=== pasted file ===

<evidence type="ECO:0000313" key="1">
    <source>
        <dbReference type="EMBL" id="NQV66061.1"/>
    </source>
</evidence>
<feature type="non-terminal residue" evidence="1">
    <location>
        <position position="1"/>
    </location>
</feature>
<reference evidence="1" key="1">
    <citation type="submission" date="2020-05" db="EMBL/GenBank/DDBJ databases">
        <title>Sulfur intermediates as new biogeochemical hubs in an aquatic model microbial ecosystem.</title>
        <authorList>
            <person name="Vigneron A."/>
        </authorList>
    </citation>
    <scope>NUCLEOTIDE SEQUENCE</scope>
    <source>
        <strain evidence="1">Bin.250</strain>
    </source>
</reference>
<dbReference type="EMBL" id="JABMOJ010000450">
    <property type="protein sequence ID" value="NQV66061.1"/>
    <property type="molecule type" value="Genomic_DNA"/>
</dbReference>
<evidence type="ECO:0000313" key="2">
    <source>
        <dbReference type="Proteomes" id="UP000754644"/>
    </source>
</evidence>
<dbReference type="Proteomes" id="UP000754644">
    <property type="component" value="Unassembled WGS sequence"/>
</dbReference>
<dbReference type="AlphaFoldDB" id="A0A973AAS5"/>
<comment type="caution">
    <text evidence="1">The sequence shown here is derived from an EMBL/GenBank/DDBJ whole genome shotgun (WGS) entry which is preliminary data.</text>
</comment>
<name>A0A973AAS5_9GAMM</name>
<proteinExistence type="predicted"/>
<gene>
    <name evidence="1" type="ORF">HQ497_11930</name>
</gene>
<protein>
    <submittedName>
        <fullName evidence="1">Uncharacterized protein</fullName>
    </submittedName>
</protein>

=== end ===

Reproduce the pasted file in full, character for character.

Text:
<evidence type="ECO:0000313" key="1">
    <source>
        <dbReference type="EMBL" id="NQV66061.1"/>
    </source>
</evidence>
<feature type="non-terminal residue" evidence="1">
    <location>
        <position position="1"/>
    </location>
</feature>
<reference evidence="1" key="1">
    <citation type="submission" date="2020-05" db="EMBL/GenBank/DDBJ databases">
        <title>Sulfur intermediates as new biogeochemical hubs in an aquatic model microbial ecosystem.</title>
        <authorList>
            <person name="Vigneron A."/>
        </authorList>
    </citation>
    <scope>NUCLEOTIDE SEQUENCE</scope>
    <source>
        <strain evidence="1">Bin.250</strain>
    </source>
</reference>
<dbReference type="EMBL" id="JABMOJ010000450">
    <property type="protein sequence ID" value="NQV66061.1"/>
    <property type="molecule type" value="Genomic_DNA"/>
</dbReference>
<evidence type="ECO:0000313" key="2">
    <source>
        <dbReference type="Proteomes" id="UP000754644"/>
    </source>
</evidence>
<dbReference type="Proteomes" id="UP000754644">
    <property type="component" value="Unassembled WGS sequence"/>
</dbReference>
<dbReference type="AlphaFoldDB" id="A0A973AAS5"/>
<comment type="caution">
    <text evidence="1">The sequence shown here is derived from an EMBL/GenBank/DDBJ whole genome shotgun (WGS) entry which is preliminary data.</text>
</comment>
<name>A0A973AAS5_9GAMM</name>
<proteinExistence type="predicted"/>
<gene>
    <name evidence="1" type="ORF">HQ497_11930</name>
</gene>
<protein>
    <submittedName>
        <fullName evidence="1">Uncharacterized protein</fullName>
    </submittedName>
</protein>